Data Security: Why it Matters

Given the rapid advancement of technology and the push to move as much data as possible online, it is more important than ever to ensure that your personal information is safe and secure. We would all like to think that identity theft could never happen to us. The reality is that 7% of people over 16 years of age reported having their identity stolen in 2014 alone according the most recent report from the Bureau of Justice Statistics. Fortunately, there are many steps that can be taken to help reduce your risk of falling victim to such an attack.

Step 1 – Keep sensitive information secure

This is perhaps the easiest and most often overlooked step towards protecting yourself and your information. Keep things such as social security numbers, bank account numbers/logins, and similar information away from anyone you don’t want accessing it. If it is in paper form, a locked desk drawer or a safe is the ideal place for sensitive information. If it is stored electronically, consider putting it in a password protected file that will prevent someone from viewing it even if your system is compromised.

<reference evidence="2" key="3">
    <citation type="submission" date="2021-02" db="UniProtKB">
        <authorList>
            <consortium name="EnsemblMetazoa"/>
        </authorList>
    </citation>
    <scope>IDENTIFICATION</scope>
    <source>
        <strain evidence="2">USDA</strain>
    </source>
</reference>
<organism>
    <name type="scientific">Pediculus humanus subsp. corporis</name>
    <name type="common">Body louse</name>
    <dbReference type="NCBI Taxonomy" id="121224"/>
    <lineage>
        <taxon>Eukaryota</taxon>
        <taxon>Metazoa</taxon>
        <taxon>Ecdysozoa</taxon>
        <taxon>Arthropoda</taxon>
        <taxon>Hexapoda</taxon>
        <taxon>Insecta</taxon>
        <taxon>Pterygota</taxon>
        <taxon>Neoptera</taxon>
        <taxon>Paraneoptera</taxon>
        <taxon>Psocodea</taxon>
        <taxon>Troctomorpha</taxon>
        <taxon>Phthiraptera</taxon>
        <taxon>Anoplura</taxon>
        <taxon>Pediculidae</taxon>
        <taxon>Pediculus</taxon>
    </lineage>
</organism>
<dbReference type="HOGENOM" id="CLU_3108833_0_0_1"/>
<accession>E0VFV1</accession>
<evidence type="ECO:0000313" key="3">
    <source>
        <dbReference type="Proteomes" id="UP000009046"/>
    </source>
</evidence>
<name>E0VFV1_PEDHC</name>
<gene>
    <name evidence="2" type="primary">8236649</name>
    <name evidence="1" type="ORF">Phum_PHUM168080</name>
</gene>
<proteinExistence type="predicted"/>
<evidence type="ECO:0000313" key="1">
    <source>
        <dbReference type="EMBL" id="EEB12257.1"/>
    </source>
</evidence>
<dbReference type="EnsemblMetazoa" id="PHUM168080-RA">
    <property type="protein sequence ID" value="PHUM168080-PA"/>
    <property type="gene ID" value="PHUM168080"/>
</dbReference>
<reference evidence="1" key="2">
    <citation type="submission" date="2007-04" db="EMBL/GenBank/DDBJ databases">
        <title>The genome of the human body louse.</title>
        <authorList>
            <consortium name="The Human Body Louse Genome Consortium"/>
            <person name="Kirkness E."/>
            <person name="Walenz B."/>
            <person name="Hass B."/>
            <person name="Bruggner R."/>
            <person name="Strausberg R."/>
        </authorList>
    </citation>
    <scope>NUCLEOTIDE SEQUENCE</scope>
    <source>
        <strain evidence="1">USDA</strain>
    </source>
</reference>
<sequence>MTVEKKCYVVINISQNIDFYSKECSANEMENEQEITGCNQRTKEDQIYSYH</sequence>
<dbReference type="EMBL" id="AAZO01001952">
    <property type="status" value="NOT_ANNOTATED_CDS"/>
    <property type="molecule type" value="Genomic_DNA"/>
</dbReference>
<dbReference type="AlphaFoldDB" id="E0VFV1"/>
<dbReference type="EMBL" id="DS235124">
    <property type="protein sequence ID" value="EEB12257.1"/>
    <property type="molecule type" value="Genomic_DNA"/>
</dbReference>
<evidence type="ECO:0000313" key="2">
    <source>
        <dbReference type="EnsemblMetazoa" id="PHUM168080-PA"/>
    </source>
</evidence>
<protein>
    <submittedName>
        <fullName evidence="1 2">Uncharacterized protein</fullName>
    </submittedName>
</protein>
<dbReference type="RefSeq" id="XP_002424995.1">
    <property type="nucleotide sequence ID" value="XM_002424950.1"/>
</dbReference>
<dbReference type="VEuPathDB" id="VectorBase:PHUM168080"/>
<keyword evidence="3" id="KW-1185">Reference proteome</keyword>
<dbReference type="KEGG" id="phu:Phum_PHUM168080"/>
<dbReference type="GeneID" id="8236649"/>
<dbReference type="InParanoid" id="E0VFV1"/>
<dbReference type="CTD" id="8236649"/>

Step 2 – Use complex passwords and update them regularly

Many of us are guilty of using the same login information for multiple sites despite knowing that it is not a wise idea. Passwords should be a minimum of 8 characters, containing a combination of upper and lowercase letters as well as numbers and symbols. Avoid using common words or numbers in sequence (i.e. Password123). Passwords should be updated at least every 6 months, and if they are recorded somewhere it should be done using the advice in Step 1 above.

Step 3 – Beware of scams

Some of the schemes currently being used can be very convincing to even the most skeptical people. Whether it is an email that seems to be coming from your bank or a phone call from someone claiming to be from the IRS demanding immediate payment or your accounts will be frozen. It is important to remember that these types of organizations would rarely ask the questions that scammers tend to ask. Why would your bank make an unsolicited call you to ask about your account number, when surely they already have that information. Likewise, the IRS will never ask you for your social security number except in a situation where you are coming to them for help and they need to identify you. Your best move is to simply ignore these attempts or, better yet, report them to the proper entities to prevent them from recurring.

With a little bit of awareness and effort, you can make it significantly more difficult for people to access your information without your consent.

 

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